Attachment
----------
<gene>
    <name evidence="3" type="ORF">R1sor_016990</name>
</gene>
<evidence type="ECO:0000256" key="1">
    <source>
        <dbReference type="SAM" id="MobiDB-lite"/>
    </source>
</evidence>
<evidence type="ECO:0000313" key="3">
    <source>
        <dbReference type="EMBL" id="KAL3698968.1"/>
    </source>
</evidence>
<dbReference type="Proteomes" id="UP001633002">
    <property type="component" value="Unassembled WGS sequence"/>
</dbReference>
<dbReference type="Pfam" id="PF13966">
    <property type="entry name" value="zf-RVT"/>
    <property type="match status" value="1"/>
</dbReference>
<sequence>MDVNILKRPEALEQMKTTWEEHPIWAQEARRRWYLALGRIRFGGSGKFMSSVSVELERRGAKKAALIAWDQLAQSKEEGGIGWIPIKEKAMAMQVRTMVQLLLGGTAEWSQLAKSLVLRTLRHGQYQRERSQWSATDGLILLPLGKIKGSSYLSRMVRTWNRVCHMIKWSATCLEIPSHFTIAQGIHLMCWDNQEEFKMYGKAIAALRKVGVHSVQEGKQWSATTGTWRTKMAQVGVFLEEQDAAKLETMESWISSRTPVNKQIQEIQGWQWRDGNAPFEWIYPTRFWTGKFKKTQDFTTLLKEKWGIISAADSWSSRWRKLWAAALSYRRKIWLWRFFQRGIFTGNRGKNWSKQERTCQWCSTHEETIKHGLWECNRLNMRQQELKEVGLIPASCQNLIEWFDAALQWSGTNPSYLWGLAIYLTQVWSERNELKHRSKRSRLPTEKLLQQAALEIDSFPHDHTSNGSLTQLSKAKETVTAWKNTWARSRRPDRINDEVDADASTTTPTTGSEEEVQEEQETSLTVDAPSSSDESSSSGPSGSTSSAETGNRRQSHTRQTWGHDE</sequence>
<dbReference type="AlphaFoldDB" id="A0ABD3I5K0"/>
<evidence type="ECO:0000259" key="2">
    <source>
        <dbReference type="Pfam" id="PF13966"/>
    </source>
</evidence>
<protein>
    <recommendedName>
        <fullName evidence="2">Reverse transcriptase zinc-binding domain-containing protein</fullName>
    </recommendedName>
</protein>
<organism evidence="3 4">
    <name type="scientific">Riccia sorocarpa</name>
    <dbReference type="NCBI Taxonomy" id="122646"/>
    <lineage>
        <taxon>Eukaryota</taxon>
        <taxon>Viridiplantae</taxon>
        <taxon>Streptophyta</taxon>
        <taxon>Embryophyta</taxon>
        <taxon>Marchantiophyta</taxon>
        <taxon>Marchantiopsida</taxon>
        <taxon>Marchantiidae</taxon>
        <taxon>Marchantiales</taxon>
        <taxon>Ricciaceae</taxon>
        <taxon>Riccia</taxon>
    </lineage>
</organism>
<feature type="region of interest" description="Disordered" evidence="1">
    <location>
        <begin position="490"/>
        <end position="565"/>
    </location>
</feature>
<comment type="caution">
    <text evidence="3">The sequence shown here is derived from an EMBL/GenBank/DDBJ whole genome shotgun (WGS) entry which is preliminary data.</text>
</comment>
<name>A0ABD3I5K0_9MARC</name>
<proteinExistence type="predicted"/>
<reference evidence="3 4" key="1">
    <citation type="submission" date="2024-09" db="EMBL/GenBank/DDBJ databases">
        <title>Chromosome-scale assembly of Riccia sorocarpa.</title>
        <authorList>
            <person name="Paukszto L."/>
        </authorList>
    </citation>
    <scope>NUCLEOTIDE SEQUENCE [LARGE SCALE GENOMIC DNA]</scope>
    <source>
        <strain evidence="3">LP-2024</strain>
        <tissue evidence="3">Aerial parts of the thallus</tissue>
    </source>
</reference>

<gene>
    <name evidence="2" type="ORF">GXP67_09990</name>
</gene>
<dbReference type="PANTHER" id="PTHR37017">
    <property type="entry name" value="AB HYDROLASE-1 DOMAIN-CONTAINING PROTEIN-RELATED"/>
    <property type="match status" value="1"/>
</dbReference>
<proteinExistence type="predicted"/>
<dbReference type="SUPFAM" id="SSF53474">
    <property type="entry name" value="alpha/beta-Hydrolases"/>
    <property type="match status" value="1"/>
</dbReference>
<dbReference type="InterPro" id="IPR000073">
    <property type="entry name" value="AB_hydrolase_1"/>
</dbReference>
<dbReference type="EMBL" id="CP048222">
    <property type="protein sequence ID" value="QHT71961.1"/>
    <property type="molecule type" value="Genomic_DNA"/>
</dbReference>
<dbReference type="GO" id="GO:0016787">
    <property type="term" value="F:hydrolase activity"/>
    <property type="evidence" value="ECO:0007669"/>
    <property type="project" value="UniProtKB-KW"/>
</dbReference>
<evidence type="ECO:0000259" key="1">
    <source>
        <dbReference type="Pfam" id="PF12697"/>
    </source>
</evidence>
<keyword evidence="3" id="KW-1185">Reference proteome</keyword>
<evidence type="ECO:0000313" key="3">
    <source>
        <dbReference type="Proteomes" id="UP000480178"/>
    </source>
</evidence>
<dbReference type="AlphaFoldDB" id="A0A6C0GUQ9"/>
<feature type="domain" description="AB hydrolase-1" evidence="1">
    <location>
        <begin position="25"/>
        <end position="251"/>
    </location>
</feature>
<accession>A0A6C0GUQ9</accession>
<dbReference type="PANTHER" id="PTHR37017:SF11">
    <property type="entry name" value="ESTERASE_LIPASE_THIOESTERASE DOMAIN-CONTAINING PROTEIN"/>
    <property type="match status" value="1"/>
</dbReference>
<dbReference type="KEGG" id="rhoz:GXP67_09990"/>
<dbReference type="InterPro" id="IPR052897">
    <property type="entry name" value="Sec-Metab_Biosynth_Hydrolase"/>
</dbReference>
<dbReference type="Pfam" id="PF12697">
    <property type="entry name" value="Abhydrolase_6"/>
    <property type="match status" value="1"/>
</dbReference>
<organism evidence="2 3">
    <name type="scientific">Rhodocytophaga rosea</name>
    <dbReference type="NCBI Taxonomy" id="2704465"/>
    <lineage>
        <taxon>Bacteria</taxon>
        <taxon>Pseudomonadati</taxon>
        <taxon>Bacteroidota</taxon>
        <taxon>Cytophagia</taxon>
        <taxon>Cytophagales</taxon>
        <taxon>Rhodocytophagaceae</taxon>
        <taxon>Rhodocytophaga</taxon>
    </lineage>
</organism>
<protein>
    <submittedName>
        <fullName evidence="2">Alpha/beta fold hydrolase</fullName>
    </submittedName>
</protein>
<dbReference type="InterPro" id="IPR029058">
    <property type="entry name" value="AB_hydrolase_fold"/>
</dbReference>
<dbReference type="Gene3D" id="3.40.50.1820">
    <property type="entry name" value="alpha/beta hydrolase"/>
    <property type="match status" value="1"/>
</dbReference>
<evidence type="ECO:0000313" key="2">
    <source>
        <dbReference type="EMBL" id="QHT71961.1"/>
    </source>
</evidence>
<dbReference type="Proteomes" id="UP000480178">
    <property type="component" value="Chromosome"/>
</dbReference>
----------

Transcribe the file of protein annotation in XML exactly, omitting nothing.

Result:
<gene>
    <name evidence="3" type="ORF">R1sor_016990</name>
</gene>
<evidence type="ECO:0000256" key="1">
    <source>
        <dbReference type="SAM" id="MobiDB-lite"/>
    </source>
</evidence>
<evidence type="ECO:0000313" key="3">
    <source>
        <dbReference type="EMBL" id="KAL3698968.1"/>
    </source>
</evidence>
<dbReference type="Proteomes" id="UP001633002">
    <property type="component" value="Unassembled WGS sequence"/>
</dbReference>
<dbReference type="Pfam" id="PF13966">
    <property type="entry name" value="zf-RVT"/>
    <property type="match status" value="1"/>
</dbReference>
<sequence>MDVNILKRPEALEQMKTTWEEHPIWAQEARRRWYLALGRIRFGGSGKFMSSVSVELERRGAKKAALIAWDQLAQSKEEGGIGWIPIKEKAMAMQVRTMVQLLLGGTAEWSQLAKSLVLRTLRHGQYQRERSQWSATDGLILLPLGKIKGSSYLSRMVRTWNRVCHMIKWSATCLEIPSHFTIAQGIHLMCWDNQEEFKMYGKAIAALRKVGVHSVQEGKQWSATTGTWRTKMAQVGVFLEEQDAAKLETMESWISSRTPVNKQIQEIQGWQWRDGNAPFEWIYPTRFWTGKFKKTQDFTTLLKEKWGIISAADSWSSRWRKLWAAALSYRRKIWLWRFFQRGIFTGNRGKNWSKQERTCQWCSTHEETIKHGLWECNRLNMRQQELKEVGLIPASCQNLIEWFDAALQWSGTNPSYLWGLAIYLTQVWSERNELKHRSKRSRLPTEKLLQQAALEIDSFPHDHTSNGSLTQLSKAKETVTAWKNTWARSRRPDRINDEVDADASTTTPTTGSEEEVQEEQETSLTVDAPSSSDESSSSGPSGSTSSAETGNRRQSHTRQTWGHDE</sequence>
<dbReference type="AlphaFoldDB" id="A0ABD3I5K0"/>
<evidence type="ECO:0000259" key="2">
    <source>
        <dbReference type="Pfam" id="PF13966"/>
    </source>
</evidence>
<protein>
    <recommendedName>
        <fullName evidence="2">Reverse transcriptase zinc-binding domain-containing protein</fullName>
    </recommendedName>
</protein>
<organism evidence="3 4">
    <name type="scientific">Riccia sorocarpa</name>
    <dbReference type="NCBI Taxonomy" id="122646"/>
    <lineage>
        <taxon>Eukaryota</taxon>
        <taxon>Viridiplantae</taxon>
        <taxon>Streptophyta</taxon>
        <taxon>Embryophyta</taxon>
        <taxon>Marchantiophyta</taxon>
        <taxon>Marchantiopsida</taxon>
        <taxon>Marchantiidae</taxon>
        <taxon>Marchantiales</taxon>
        <taxon>Ricciaceae</taxon>
        <taxon>Riccia</taxon>
    </lineage>
</organism>
<feature type="region of interest" description="Disordered" evidence="1">
    <location>
        <begin position="490"/>
        <end position="565"/>
    </location>
</feature>
<comment type="caution">
    <text evidence="3">The sequence shown here is derived from an EMBL/GenBank/DDBJ whole genome shotgun (WGS) entry which is preliminary data.</text>
</comment>
<name>A0ABD3I5K0_9MARC</name>
<proteinExistence type="predicted"/>
<reference evidence="3 4" key="1">
    <citation type="submission" date="2024-09" db="EMBL/GenBank/DDBJ databases">
        <title>Chromosome-scale assembly of Riccia sorocarpa.</title>
        <authorList>
            <person name="Paukszto L."/>
        </authorList>
    </citation>
    <scope>NUCLEOTIDE SEQUENCE [LARGE SCALE GENOMIC DNA]</scope>
    <source>
        <strain evidence="3">LP-2024</strain>
        <tissue evidence="3">Aerial parts of the thallus</tissue>
    </source>
</reference>

<gene>
    <name evidence="2" type="ORF">GXP67_09990</name>
</gene>
<dbReference type="PANTHER" id="PTHR37017">
    <property type="entry name" value="AB HYDROLASE-1 DOMAIN-CONTAINING PROTEIN-RELATED"/>
    <property type="match status" value="1"/>
</dbReference>
<proteinExistence type="predicted"/>
<dbReference type="SUPFAM" id="SSF53474">
    <property type="entry name" value="alpha/beta-Hydrolases"/>
    <property type="match status" value="1"/>
</dbReference>
<dbReference type="InterPro" id="IPR000073">
    <property type="entry name" value="AB_hydrolase_1"/>
</dbReference>
<dbReference type="EMBL" id="CP048222">
    <property type="protein sequence ID" value="QHT71961.1"/>
    <property type="molecule type" value="Genomic_DNA"/>
</dbReference>
<dbReference type="GO" id="GO:0016787">
    <property type="term" value="F:hydrolase activity"/>
    <property type="evidence" value="ECO:0007669"/>
    <property type="project" value="UniProtKB-KW"/>
</dbReference>
<evidence type="ECO:0000259" key="1">
    <source>
        <dbReference type="Pfam" id="PF12697"/>
    </source>
</evidence>
<keyword evidence="3" id="KW-1185">Reference proteome</keyword>
<evidence type="ECO:0000313" key="3">
    <source>
        <dbReference type="Proteomes" id="UP000480178"/>
    </source>
</evidence>
<dbReference type="AlphaFoldDB" id="A0A6C0GUQ9"/>
<feature type="domain" description="AB hydrolase-1" evidence="1">
    <location>
        <begin position="25"/>
        <end position="251"/>
    </location>
</feature>
<accession>A0A6C0GUQ9</accession>
<dbReference type="PANTHER" id="PTHR37017:SF11">
    <property type="entry name" value="ESTERASE_LIPASE_THIOESTERASE DOMAIN-CONTAINING PROTEIN"/>
    <property type="match status" value="1"/>
</dbReference>
<dbReference type="KEGG" id="rhoz:GXP67_09990"/>
<dbReference type="InterPro" id="IPR052897">
    <property type="entry name" value="Sec-Metab_Biosynth_Hydrolase"/>
</dbReference>
<dbReference type="Pfam" id="PF12697">
    <property type="entry name" value="Abhydrolase_6"/>
    <property type="match status" value="1"/>
</dbReference>
<organism evidence="2 3">
    <name type="scientific">Rhodocytophaga rosea</name>
    <dbReference type="NCBI Taxonomy" id="2704465"/>
    <lineage>
        <taxon>Bacteria</taxon>
        <taxon>Pseudomonadati</taxon>
        <taxon>Bacteroidota</taxon>
        <taxon>Cytophagia</taxon>
        <taxon>Cytophagales</taxon>
        <taxon>Rhodocytophagaceae</taxon>
        <taxon>Rhodocytophaga</taxon>
    </lineage>
</organism>
<protein>
    <submittedName>
        <fullName evidence="2">Alpha/beta fold hydrolase</fullName>
    </submittedName>
</protein>
<dbReference type="InterPro" id="IPR029058">
    <property type="entry name" value="AB_hydrolase_fold"/>
</dbReference>
<dbReference type="Gene3D" id="3.40.50.1820">
    <property type="entry name" value="alpha/beta hydrolase"/>
    <property type="match status" value="1"/>
</dbReference>
<evidence type="ECO:0000313" key="2">
    <source>
        <dbReference type="EMBL" id="QHT71961.1"/>
    </source>
</evidence>
<dbReference type="Proteomes" id="UP000480178">
    <property type="component" value="Chromosome"/>
</dbReference>